On Wednesday in Kansas City, Missouri, Bush will tell members of the Veterans of Foreign Wars that “then, as now, people argued that the real problem was America’s presence and that if we would just withdraw, the killing would end,” according to speech excerpts released Tuesday by the White House.
“Three decades later, there is a legitimate debate about how we got into the Vietnam War and how we left,” Bush will say.
“Whatever your position in that debate, one unmistakable legacy of Vietnam is that the price of America’s withdrawal was paid by millions of innocent citizens, whose agonies would add to our vocabulary new terms like ‘boat people,’ ‘re-education camps’ and ‘killing fields,’ ” the president will say.
Harry Reid, of course, will have none of it. He’s above Vietnam comparisons:
“President Bush’s attempt to compare the war in Iraq to past military conflicts in East Asia ignores the fundamental difference between the two. Our nation was misled by the Bush Administration in an effort to gain support for the invasion of Iraq under false pretenses, leading to one of the worst foreign policy blunders in our history.”
Thank goodness Reid isn’t going to put up with Vietnam comparisons.
Reid in April, during his ‘this war is lost’ raving:
Reid drew a parallel with former US president Lyndon Johnson who decided to deploy more troops in Vietnam some 40 years ago when 24,000 US troops had already been killed.
“Johnson did not want a war loss on his watch, so he surged in Vietnam. After the surge was over, we added 34,000 to the 24,000 who died in Vietnam,” Reid said.
I don’t get it. Is Reid suddenly hoping that everyone will agree that comparing Iraq to Vietnam is unfair? I can’t wait to see the whining from anti-Bush folks over his comparison.
Meanwhile, here’s part of my The Speech Bush Should Give from earlier in April:
Many commentators and pundits are fond of comparing the situation in Iraq to the war in Vietnam. While some of these comparisons are valid, many of them simply do not hold water. But if playing Vietnam games is what gets everyone’s attention, I’ve got a Vietnam analogy for you: In the decade following our withdrawal from Vietnam in the early 1970s, over ONE MILLION civilians were killed by Communist forces in the region. Some of these killings were retaliation for choosing to stand with America during the war. Some of these killings were politically motivated. But many of the murders were committed simply because killing is how the enemy we fought in Vietnam interacts with the rest of the world; death and destruction are the language they use to communicate with those who do not convert to their cause.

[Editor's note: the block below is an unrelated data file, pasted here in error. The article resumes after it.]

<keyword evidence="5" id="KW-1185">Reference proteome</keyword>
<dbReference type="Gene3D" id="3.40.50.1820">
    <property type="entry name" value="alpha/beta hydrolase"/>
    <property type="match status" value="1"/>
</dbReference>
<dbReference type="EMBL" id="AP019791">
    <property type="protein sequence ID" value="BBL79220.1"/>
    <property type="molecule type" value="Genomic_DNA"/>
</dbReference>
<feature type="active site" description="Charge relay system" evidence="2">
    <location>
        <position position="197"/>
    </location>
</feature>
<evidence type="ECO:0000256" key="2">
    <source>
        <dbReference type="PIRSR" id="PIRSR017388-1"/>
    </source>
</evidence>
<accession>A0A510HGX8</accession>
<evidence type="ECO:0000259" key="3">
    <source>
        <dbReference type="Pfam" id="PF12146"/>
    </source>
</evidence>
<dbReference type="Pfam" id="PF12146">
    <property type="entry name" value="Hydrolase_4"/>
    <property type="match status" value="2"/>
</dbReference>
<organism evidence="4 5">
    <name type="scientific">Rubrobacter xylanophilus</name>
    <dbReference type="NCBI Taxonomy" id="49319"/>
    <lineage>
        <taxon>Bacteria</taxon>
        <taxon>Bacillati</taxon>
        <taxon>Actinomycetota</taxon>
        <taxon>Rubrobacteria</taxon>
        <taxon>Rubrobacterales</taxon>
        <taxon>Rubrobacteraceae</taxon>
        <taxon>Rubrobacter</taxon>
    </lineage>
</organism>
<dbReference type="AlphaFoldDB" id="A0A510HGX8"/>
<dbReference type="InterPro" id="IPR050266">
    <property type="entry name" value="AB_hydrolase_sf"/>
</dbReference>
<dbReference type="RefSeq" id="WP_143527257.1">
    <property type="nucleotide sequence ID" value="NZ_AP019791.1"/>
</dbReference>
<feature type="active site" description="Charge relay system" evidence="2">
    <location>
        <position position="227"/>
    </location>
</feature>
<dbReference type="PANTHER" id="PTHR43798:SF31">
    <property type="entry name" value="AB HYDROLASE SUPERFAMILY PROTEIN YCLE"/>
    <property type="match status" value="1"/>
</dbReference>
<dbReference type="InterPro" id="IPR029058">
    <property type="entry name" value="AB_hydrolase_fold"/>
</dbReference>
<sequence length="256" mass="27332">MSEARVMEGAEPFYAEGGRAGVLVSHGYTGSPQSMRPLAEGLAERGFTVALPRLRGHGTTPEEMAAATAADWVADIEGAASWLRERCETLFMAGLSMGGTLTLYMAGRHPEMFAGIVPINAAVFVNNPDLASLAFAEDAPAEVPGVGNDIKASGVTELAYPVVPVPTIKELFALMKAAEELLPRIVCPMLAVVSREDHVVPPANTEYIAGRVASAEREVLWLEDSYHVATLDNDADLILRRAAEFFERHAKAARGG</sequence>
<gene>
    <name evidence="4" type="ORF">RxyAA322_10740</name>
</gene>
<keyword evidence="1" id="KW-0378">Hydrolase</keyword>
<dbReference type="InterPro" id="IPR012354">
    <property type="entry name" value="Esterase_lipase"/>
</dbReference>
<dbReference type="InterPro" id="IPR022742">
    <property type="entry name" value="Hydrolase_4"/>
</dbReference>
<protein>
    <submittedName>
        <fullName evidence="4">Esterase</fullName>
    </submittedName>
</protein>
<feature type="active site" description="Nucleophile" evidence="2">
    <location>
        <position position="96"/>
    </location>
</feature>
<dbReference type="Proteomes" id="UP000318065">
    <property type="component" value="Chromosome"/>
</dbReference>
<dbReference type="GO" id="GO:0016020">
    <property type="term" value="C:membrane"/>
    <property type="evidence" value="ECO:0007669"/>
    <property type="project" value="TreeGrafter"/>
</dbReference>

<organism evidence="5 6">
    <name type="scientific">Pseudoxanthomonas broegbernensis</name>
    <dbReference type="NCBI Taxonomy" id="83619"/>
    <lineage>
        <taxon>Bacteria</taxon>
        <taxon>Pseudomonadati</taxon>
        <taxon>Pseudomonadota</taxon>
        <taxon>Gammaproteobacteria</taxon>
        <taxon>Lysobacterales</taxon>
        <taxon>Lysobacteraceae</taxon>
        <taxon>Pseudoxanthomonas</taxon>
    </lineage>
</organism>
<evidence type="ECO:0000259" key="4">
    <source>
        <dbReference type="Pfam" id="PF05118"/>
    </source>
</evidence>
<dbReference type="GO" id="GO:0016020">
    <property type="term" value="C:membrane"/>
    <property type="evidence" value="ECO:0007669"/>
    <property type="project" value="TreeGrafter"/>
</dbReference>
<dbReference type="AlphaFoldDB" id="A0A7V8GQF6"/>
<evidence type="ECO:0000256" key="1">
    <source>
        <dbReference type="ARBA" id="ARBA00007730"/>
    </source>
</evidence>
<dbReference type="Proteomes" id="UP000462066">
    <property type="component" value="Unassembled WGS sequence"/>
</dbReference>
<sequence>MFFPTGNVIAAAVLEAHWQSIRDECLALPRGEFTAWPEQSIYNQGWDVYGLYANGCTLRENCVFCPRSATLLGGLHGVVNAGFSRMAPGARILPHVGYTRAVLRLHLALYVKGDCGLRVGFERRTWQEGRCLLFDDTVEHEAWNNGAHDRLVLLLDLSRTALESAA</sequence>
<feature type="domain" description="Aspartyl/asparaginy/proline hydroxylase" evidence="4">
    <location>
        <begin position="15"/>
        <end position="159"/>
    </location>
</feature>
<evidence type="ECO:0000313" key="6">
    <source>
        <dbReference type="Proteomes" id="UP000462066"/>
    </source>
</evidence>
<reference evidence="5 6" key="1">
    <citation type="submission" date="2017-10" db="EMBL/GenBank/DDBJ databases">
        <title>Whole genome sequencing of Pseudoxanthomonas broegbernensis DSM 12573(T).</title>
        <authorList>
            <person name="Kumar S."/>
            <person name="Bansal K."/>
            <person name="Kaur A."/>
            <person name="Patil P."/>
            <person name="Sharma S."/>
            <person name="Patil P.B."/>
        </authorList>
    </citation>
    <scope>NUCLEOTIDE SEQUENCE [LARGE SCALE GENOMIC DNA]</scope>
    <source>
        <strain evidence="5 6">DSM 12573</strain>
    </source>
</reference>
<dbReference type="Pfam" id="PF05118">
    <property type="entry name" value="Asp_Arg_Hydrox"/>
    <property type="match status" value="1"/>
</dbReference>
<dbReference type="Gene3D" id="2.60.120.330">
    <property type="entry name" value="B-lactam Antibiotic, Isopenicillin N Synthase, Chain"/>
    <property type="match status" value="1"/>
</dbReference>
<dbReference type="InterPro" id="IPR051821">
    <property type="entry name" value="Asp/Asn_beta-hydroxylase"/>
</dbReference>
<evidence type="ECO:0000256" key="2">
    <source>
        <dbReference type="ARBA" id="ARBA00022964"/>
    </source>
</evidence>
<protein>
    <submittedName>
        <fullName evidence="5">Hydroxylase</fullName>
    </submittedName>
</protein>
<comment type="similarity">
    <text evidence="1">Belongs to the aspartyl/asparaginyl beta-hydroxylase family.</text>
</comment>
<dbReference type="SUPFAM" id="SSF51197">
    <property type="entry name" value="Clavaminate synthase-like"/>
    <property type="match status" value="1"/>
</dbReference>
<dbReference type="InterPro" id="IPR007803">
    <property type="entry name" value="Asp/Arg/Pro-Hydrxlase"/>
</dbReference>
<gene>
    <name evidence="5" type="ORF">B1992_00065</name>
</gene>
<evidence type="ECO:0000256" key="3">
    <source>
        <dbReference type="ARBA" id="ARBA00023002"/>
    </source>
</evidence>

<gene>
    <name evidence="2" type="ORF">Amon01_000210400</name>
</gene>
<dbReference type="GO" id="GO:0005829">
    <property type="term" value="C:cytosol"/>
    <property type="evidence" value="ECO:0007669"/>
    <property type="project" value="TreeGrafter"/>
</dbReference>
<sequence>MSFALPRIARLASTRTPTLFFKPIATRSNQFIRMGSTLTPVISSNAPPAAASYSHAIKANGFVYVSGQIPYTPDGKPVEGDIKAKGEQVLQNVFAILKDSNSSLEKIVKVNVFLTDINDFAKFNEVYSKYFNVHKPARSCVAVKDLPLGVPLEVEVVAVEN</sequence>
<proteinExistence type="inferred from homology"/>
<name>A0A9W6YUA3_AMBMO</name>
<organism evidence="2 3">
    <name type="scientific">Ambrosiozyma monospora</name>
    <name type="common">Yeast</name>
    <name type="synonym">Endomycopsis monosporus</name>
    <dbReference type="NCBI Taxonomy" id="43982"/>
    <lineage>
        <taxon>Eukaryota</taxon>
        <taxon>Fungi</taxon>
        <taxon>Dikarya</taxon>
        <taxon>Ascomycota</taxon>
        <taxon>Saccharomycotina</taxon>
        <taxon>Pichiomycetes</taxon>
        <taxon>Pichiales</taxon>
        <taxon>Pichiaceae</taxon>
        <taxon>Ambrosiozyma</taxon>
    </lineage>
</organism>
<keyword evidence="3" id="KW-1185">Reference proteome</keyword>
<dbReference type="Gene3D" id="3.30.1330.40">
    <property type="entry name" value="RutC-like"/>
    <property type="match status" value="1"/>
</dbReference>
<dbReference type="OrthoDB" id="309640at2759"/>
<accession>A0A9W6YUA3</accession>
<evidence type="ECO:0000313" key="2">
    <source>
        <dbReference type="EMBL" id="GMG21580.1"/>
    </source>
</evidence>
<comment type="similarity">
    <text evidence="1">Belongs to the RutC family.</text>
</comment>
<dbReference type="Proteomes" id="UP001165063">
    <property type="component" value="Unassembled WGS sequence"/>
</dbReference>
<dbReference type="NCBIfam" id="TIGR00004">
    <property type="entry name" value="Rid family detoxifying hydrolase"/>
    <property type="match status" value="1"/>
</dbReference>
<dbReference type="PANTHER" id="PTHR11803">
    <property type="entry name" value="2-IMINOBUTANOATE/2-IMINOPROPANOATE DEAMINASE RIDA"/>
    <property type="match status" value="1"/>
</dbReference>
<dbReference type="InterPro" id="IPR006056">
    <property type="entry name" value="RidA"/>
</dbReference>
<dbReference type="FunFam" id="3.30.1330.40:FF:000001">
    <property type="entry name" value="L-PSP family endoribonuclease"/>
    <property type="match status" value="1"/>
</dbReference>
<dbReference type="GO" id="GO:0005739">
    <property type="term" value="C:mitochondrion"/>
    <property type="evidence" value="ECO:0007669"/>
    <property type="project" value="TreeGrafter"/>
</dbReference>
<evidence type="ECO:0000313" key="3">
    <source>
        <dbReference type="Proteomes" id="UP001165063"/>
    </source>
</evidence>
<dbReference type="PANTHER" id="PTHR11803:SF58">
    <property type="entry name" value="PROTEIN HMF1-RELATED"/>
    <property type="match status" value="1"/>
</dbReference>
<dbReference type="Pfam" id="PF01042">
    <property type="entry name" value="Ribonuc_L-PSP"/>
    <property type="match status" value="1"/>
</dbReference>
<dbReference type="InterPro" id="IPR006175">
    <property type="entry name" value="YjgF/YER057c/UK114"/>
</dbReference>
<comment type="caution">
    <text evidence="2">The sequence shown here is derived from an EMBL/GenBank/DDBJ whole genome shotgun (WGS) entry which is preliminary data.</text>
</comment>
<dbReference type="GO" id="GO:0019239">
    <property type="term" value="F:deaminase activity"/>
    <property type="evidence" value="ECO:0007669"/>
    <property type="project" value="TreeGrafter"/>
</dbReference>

THAT is what will happen in Iraq if we allow the extremists and the terrorists free reign. Perhaps a million dead, or more, because America decided that it was just taking too long.
I recognize that many folks have been opposed to the invasion of Iraq from the start, and I recognize that some former supporters are opposed now. I recognize that some of the reasons for this opposition are valid. But it would be refreshing if these same folks would at least acknowledge the severe damage that a defeat in Iraq would bring to the US and its military, the cost to the region and world that would result, and the savagery on the streets of Iraq that would follow our troops’ withdrawal.
I would at least respect someone for saying “I realize that withdrawal from Iraq will result in the defeat of the US military and probably derail the entire war against terrorism. I recognize that the political influence of the US and the fear of our military will more or less vanish over night, and that future military operations of any kind will be severely hampered due to this. I am aware that our defeat in Iraq will mean that we will negotiate from a place of weakness for at least a decade, and that no one will probably ever trust us or our military again. I also know that leaving Iraq before it is secure means that millions of Iraqis will be killed, either because they helped us or supported the new Iraqi government, because they belong to the wrong religious sect or tribe, or merely because they were caught within the blast radius of the massive violence that will engulf Iraq after US troops leave. I understand that this violence will far surpass anything we’ve seen in Iraq so far, and that it won’t be a “wave” of days or weeks or even months, but an ongoing war against those unable to defend themselves that will last until the barbarians have killed or driven off everyone they don’t like. I understand all of this and I still believe that pulling out now is the right thing to do.”
I wouldn’t agree, of course, but at least they’d have the courage to stand up and say it. Instead, we get these morons who like to pretend that we’re dumb enough to ignore the things they ignore.